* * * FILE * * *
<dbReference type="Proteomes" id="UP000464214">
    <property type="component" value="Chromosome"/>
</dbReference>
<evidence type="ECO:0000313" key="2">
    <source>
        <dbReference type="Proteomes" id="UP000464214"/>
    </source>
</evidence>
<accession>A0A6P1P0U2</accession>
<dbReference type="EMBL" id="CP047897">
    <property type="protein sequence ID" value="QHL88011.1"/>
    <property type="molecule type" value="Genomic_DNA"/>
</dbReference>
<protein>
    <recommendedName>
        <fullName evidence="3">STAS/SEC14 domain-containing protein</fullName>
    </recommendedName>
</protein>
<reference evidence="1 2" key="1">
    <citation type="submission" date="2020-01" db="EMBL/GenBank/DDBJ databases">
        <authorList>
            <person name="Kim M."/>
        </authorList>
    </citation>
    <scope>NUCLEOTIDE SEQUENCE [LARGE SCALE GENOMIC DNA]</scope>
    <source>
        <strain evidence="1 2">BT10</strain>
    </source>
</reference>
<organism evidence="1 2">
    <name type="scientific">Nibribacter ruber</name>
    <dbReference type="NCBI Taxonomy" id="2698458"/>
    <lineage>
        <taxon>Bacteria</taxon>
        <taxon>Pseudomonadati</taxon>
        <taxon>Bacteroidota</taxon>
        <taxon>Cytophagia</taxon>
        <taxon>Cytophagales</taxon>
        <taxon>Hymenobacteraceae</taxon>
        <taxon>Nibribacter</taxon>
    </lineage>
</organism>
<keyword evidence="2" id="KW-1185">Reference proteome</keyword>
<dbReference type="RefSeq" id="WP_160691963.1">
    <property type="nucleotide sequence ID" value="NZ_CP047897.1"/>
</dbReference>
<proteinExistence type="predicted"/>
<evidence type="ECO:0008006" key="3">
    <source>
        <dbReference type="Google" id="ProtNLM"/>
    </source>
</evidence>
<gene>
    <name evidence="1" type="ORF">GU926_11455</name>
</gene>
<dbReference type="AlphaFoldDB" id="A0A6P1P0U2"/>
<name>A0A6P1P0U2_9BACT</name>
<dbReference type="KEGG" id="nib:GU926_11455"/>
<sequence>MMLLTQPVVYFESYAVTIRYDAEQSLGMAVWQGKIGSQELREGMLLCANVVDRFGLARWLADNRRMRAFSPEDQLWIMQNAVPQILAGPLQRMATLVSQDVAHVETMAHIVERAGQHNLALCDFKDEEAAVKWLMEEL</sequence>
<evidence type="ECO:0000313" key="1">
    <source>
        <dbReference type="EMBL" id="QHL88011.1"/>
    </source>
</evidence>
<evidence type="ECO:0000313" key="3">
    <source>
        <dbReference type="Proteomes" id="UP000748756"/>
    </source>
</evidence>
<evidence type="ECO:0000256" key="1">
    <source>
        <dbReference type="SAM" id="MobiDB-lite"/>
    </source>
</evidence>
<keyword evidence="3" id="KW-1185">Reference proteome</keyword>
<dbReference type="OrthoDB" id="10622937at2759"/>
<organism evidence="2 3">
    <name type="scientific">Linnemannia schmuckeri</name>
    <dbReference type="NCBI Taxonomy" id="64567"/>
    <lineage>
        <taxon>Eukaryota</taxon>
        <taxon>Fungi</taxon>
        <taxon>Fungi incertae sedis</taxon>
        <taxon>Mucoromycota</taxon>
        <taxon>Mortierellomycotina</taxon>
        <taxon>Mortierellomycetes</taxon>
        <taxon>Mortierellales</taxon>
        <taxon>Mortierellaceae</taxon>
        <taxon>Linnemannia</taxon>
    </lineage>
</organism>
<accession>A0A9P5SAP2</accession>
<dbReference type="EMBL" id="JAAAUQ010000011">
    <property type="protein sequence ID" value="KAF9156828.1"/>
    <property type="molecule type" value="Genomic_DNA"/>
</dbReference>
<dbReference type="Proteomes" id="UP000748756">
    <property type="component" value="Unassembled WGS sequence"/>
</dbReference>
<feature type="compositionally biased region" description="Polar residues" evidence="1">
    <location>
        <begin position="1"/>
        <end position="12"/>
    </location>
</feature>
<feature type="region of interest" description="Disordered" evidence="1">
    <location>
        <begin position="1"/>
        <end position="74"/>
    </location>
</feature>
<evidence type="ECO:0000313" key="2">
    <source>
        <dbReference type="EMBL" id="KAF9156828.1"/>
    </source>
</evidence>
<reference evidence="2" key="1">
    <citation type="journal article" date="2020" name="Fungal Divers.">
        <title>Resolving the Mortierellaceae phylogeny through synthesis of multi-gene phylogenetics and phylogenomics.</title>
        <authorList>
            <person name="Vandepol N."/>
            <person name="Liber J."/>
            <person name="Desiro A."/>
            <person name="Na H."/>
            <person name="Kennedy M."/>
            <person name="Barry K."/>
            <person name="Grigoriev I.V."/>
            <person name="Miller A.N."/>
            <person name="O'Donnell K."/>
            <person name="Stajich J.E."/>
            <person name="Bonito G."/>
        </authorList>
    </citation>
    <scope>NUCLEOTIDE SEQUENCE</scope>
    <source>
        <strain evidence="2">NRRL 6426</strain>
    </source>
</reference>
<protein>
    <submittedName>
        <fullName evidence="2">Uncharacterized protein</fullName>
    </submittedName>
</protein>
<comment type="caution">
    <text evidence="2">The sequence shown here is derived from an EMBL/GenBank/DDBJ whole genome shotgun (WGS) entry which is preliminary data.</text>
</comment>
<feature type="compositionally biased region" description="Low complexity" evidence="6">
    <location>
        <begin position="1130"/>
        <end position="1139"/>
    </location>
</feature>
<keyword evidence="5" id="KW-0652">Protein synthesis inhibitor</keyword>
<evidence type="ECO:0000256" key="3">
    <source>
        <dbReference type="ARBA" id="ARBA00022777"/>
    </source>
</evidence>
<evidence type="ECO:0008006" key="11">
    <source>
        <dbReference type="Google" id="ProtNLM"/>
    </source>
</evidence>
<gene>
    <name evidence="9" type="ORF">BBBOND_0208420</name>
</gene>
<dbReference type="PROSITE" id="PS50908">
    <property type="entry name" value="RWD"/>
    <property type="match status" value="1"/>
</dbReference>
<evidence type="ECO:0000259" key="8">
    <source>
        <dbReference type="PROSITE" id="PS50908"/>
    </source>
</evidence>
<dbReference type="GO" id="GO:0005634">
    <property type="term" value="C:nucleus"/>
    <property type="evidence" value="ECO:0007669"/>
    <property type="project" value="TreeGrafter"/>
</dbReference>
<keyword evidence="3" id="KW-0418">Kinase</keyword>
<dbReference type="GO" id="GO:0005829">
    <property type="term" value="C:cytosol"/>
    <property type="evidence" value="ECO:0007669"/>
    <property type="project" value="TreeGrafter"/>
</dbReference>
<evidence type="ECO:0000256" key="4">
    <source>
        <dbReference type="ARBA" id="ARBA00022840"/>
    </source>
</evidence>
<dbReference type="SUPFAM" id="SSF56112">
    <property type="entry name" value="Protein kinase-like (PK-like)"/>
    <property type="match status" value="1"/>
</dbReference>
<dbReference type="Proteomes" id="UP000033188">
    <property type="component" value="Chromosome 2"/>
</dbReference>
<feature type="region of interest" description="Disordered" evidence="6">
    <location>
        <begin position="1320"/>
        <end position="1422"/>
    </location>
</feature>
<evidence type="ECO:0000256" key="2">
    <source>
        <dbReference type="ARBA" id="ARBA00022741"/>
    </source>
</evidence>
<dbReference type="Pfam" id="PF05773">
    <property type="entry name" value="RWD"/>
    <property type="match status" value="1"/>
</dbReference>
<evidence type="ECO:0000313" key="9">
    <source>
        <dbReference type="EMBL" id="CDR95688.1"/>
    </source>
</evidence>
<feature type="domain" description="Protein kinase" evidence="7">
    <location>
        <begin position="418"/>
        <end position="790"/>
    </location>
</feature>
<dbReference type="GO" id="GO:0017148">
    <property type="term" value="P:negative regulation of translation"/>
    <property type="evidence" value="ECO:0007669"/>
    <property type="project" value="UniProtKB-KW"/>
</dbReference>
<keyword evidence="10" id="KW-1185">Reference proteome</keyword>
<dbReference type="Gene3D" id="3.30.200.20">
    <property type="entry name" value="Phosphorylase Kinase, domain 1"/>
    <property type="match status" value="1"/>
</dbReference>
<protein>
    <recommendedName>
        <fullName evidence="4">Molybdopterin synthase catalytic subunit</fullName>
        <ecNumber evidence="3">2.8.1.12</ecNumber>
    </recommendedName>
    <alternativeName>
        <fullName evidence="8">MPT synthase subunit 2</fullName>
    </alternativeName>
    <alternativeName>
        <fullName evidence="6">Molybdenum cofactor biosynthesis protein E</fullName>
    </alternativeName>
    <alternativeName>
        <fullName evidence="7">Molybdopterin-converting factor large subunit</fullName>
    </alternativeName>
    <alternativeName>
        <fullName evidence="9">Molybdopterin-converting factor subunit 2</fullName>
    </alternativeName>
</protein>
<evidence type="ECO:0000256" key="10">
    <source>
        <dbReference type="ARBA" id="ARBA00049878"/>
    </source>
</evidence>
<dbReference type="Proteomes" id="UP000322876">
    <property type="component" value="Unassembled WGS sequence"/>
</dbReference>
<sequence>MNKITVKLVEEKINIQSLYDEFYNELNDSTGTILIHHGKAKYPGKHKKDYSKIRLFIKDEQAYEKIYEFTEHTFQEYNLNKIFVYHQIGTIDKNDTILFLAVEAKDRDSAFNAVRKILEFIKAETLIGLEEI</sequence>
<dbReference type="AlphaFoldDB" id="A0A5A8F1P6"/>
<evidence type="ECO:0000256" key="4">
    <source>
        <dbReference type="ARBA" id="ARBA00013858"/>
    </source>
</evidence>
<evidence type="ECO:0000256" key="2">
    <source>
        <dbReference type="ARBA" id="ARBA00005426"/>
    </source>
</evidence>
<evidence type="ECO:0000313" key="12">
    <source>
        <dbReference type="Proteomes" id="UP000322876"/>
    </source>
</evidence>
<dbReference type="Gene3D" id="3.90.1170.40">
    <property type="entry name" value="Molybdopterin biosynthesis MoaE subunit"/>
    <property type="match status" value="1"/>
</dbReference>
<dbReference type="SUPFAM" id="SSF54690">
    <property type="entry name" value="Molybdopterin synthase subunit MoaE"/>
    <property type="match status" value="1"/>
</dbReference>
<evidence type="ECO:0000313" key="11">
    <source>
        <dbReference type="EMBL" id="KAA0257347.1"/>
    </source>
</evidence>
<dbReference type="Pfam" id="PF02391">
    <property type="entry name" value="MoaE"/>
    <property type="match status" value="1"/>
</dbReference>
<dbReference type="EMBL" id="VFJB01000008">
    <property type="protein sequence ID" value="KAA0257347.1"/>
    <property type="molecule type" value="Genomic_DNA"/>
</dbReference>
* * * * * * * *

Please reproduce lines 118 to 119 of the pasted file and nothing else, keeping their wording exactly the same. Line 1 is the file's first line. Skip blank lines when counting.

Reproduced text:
    <citation type="journal article" date="2020" name="Fungal Divers.">
        <title>Resolving the Mortierellaceae phylogeny through synthesis of multi-gene phylogenetics and phylogenomics.</title>